- Posted November 4, 2013 by
This iReport is part of an assignment:
Recycled 18th Century Chapel Becomes Philadelphia College's Green Haven
Chestnut Hill College (www.chc.edu) in Philadelphia, Pennsylvania has a rather prestigious distinction in one of its oldest re-purposed buildings- it houses an authentic religious relic.
The House of Loreto on Chestnut Hill College’s campus was built in 1897 by the Sisters of St. Joseph and is an exact facsimile of the House of Loreto in Italy. Chestnut Hill’s House of Loreto houses part of the altar, or reredos that was in the original Holy House of Loreto from 1808 until 1895. Like the original Holy House of Loreto that was miraculously transported from Nazareth to Tersatto then to Loreto, Italy, Chestnut Hill’s building also was moved in 1928 from the its original site (currently Fournier Hall) to its current home along Murphy Drive. The House of Loreto at the College was originally used as a chapel, but was completely renovated in 2010 into the Sisters of St. Joseph Earth Center, the College’s new hub for sustainability. The Earth Center, which partners with local city and community groups, is host to a variety of lectures, conferences, and film festivals, in addition to driving green initiatives on Chestnut Hill’s campus.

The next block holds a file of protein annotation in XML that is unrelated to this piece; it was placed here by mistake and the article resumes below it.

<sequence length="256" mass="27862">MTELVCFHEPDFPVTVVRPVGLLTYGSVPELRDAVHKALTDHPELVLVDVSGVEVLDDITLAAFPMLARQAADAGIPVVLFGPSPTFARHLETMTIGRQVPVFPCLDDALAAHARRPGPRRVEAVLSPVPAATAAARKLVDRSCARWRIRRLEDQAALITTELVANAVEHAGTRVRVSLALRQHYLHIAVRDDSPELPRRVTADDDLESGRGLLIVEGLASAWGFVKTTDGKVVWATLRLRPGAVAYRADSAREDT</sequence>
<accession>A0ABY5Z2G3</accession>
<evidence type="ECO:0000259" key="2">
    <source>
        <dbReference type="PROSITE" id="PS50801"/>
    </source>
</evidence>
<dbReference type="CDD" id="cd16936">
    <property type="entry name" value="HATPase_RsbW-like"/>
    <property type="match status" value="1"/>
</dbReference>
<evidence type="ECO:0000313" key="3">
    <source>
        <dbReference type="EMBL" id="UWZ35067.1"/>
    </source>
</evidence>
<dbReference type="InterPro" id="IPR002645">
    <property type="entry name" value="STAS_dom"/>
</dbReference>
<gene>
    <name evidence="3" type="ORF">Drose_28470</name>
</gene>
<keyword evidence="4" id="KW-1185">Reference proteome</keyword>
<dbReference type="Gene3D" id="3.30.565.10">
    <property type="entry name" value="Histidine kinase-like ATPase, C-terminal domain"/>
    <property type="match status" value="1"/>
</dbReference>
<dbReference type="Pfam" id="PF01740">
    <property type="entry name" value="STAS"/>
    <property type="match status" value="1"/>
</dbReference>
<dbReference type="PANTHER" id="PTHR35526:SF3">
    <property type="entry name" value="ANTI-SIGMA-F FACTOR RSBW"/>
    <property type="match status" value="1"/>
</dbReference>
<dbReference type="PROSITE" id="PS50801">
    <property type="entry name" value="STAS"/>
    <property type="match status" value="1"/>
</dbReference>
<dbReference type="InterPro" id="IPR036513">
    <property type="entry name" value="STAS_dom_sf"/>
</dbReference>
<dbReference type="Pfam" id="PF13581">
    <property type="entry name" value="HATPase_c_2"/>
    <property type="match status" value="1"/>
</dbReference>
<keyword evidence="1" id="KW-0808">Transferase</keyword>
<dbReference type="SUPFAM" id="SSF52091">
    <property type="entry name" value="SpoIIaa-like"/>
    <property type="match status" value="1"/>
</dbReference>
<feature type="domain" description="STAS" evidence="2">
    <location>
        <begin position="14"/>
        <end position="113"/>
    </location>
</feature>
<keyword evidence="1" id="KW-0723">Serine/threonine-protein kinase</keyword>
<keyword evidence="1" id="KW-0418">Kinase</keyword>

In the renovation, the reredos was restored and the interior and exterior of the building was given a green makeover, keeping the architectural beauty of the building intact. The Earth Center itself is made completely from recycled materials and incorporates sustainability practices, with geothermal heating, low VOC emitting finishes, rain-gathering columns and storm water gardens.